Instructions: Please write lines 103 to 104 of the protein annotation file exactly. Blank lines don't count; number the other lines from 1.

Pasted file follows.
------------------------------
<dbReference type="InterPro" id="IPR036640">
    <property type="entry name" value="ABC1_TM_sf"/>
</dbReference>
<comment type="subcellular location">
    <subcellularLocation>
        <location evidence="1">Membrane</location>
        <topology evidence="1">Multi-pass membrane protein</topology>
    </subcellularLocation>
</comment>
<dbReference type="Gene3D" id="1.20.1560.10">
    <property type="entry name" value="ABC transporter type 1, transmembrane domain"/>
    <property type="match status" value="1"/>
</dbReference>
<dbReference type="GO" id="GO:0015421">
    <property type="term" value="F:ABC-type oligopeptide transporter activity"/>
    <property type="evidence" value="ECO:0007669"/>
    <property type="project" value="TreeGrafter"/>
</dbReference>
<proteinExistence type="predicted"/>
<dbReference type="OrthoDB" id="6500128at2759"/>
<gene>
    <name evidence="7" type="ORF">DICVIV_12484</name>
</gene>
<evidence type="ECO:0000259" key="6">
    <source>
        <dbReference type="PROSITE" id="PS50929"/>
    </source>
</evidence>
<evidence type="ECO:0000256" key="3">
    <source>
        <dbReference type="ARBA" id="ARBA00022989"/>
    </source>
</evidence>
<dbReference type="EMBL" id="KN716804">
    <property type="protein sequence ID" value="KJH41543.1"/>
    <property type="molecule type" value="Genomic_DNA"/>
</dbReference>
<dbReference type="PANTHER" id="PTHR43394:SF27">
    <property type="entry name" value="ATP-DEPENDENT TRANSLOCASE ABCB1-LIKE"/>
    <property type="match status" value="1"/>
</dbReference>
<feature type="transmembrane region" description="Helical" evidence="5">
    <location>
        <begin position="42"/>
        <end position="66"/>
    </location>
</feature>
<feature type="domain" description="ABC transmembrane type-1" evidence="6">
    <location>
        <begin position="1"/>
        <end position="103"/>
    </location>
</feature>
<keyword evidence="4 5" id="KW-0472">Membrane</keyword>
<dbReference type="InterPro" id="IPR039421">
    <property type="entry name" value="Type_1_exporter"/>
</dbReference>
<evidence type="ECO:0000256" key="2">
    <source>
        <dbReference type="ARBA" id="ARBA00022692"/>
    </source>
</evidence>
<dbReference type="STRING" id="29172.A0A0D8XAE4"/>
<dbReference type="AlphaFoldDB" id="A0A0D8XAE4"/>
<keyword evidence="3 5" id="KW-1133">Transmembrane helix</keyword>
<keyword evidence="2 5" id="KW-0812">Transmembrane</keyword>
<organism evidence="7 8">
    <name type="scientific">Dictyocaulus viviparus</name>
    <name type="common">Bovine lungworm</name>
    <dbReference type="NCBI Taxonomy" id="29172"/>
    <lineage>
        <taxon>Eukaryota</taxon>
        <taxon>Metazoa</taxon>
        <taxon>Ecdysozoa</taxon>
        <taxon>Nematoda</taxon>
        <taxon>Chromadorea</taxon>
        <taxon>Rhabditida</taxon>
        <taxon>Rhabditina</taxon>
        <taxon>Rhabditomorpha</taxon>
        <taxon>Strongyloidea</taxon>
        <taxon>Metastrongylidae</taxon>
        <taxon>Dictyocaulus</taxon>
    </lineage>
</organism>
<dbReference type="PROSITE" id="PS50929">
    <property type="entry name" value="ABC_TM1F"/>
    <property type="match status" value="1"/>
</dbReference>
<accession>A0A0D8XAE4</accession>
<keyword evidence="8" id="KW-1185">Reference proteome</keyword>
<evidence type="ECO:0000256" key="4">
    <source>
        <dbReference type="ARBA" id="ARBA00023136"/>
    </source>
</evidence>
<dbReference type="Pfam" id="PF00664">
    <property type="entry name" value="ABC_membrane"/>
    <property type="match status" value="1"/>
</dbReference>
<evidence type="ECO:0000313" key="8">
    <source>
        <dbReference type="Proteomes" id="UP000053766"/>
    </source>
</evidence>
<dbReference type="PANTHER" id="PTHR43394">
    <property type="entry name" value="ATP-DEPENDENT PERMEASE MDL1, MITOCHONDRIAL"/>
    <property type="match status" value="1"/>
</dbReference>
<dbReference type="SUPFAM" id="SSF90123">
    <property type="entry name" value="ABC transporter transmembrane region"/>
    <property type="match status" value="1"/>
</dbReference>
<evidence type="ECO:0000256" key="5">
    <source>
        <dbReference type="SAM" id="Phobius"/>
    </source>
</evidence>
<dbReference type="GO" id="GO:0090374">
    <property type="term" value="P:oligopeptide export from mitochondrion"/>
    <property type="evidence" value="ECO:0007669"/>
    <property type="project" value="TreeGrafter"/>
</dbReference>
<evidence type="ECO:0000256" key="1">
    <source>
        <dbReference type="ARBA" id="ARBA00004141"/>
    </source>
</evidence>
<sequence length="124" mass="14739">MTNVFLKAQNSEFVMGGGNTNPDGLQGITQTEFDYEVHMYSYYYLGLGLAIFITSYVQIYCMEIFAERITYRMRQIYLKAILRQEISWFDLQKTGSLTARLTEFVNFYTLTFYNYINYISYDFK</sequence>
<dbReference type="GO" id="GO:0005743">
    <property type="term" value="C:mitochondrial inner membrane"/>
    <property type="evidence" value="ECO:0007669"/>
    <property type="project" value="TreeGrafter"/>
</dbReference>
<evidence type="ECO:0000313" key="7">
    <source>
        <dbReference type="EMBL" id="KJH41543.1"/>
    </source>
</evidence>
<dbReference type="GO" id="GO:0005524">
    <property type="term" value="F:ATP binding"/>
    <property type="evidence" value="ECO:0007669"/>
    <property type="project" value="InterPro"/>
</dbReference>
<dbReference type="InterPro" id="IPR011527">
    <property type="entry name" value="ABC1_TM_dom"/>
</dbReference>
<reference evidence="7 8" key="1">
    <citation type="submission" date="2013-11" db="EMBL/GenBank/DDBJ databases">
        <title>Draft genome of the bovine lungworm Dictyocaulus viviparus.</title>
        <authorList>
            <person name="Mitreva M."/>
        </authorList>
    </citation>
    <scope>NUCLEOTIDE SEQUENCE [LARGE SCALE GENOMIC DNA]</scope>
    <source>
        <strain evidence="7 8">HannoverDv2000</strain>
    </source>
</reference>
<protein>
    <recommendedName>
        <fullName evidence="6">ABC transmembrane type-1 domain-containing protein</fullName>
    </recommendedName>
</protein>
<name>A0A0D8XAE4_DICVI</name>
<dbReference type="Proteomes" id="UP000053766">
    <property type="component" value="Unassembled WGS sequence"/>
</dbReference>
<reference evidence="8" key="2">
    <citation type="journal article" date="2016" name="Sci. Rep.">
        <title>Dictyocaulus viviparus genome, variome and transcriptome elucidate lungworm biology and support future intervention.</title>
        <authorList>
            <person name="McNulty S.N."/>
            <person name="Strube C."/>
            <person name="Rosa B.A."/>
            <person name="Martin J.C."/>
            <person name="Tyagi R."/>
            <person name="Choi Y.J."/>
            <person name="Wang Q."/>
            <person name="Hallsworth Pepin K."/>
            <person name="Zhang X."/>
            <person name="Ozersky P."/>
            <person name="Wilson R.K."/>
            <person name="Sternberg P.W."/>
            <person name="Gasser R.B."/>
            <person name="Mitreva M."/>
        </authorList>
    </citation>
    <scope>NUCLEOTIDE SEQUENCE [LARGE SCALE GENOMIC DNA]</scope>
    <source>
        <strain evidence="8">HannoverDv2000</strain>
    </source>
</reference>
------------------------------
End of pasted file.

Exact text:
    </source>
</evidence>